The type of sugars most adults and children in the UK eat too much of are “free sugars”.
- Any sugars added to food or drinks. (Hence water is best!)
- Sugars in biscuits, chocolate, flavoured yoghurts, breakfast cereals and squash or fizzy drinks.
- Sugars in honey, syrups (such as maple, agave and golden), nectars (such as blossom), and unsweetened fruit juices, vegetable juices, smoothies and squash. The sugars in these foods occur naturally but still count as free sugars.
Sugar found naturally in milk, fruit and vegetables does not count as free sugars.
We do not need to cut down on these sugars, but remember that they are included in the “total sugar” figure found on food labels.
The government recommends that free sugars – sugars added to food or drinks, and sugars found naturally in honey, syrups, and unsweetened fruit and vegetable juices, smoothies and purées – should not make up more than 5% of the energy (calories) you get from food and drink each day.
- There’s no guideline limit for children under the age of 4, but it’s recommended they avoid sugar-sweetened drinks and food with sugar added to it.
- Free sugars are found in foods such as sweets, cakes, biscuits, chocolate, and some fizzy drinks and juice drinks. These are the sugary foods we should cut down on.
For example, a can of cola can have as much as 9 cubes of sugar – more than the recommended daily limit for adults.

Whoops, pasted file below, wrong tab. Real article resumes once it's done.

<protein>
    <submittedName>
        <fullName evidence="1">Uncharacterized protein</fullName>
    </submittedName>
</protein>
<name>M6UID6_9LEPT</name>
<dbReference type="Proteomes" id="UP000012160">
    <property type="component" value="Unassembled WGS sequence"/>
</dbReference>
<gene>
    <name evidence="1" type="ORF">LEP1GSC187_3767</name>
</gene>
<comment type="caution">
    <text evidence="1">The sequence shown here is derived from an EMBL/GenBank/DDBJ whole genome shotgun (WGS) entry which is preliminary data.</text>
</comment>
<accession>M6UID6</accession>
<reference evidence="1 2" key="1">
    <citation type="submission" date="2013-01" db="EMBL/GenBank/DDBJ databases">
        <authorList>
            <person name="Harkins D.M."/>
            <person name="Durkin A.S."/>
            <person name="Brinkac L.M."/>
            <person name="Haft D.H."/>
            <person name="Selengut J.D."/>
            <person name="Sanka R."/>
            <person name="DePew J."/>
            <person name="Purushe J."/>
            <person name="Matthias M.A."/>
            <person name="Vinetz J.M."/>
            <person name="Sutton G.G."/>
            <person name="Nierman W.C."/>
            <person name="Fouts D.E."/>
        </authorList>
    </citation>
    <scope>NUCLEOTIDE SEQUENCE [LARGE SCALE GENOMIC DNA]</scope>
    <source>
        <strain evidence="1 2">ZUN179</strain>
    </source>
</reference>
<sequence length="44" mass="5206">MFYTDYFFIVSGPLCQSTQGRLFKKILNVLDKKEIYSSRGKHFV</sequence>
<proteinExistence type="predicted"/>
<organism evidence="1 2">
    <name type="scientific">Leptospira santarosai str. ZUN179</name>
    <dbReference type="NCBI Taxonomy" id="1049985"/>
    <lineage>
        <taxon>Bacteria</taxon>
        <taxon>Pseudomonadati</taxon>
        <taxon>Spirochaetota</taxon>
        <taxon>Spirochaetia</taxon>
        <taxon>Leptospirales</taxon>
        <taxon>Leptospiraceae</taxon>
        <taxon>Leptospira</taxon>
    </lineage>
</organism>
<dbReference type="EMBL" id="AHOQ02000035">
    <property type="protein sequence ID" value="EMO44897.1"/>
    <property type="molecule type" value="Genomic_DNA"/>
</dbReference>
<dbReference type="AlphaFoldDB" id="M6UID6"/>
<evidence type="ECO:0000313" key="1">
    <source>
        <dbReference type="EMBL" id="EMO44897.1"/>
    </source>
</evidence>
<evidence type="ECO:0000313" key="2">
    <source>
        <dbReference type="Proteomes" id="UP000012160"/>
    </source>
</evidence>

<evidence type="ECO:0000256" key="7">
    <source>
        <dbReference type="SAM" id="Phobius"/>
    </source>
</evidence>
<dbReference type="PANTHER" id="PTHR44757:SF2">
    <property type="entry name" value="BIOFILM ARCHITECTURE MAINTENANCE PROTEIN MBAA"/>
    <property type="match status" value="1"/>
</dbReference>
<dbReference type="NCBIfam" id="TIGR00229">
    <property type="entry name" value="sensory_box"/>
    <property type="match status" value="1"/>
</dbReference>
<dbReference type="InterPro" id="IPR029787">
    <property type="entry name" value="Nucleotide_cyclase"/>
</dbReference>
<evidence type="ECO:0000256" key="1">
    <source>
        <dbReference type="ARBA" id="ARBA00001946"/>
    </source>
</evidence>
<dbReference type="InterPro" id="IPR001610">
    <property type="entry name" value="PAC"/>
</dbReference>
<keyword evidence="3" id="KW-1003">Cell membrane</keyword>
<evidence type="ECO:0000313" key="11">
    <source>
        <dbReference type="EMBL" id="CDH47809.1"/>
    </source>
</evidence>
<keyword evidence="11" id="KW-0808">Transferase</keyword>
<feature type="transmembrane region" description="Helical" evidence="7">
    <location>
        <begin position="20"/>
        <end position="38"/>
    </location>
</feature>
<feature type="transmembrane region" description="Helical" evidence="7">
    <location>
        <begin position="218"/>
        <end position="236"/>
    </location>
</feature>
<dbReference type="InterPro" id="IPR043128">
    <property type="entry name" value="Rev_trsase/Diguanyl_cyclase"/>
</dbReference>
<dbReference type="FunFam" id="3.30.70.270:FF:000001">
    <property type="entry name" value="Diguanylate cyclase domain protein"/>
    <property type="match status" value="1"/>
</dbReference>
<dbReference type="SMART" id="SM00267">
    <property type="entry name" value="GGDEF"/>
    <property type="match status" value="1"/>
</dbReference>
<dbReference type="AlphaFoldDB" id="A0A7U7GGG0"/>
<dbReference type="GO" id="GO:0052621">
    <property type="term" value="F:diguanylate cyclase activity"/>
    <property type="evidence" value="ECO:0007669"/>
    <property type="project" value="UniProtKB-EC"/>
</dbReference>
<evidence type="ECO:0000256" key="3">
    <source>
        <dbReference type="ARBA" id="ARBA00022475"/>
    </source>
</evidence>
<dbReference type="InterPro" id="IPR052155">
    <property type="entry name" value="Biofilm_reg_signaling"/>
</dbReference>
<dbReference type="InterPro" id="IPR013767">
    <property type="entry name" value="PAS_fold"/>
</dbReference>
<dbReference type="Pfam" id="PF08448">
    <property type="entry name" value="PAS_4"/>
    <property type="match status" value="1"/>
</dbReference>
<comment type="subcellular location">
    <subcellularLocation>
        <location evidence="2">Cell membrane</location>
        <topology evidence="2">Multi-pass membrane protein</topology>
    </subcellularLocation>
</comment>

Reducing sugar in drinks
- Water is always the best for hydration !
- Instead of sugary fizzy drinks or squash, go for water, lower-fat milk, or sugar-free, diet or no-added-sugar drinks. While the amount of sugar in whole and lower-fat milk is the same, choosing lower-fat milk reduces your saturated fat intake.
- Even unsweetened fruit juices and smoothies are sugary, so limit the amount you have to no more than 150ml a day.
Reducing sugar in food
- Rather than spreading high-sugar jam, marmalade, syrup, chocolate spread or honey on your toast, try a lower-fat spread, reduced-sugar jam or fruit spread, sliced banana or lower-fat cream cheese instead.
- Check nutrition labels to help you pick the foods with less added sugar, or go for the reduced- or lower-sugar version.
- Try reducing the sugar you use in your recipes. It works for most things except jam, meringues and ice cream.
- Choose tins of fruit in juice rather than syrup.
- Choose unsweetened wholegrain breakfast cereals that aren’t frosted, or coated with chocolate or honey.
- Choose unsweetened cereal and try adding some fruit for sweetness,which will contribute to your 5 A Day. Sliced bananas, dried fruit and berries are all good options.
The Be Food Smart app from Change4Life can help you check how much sugar you or your child is having.
Using your smartphone, the app can scan the barcode on food packets to find out exactly how much sugar is in it.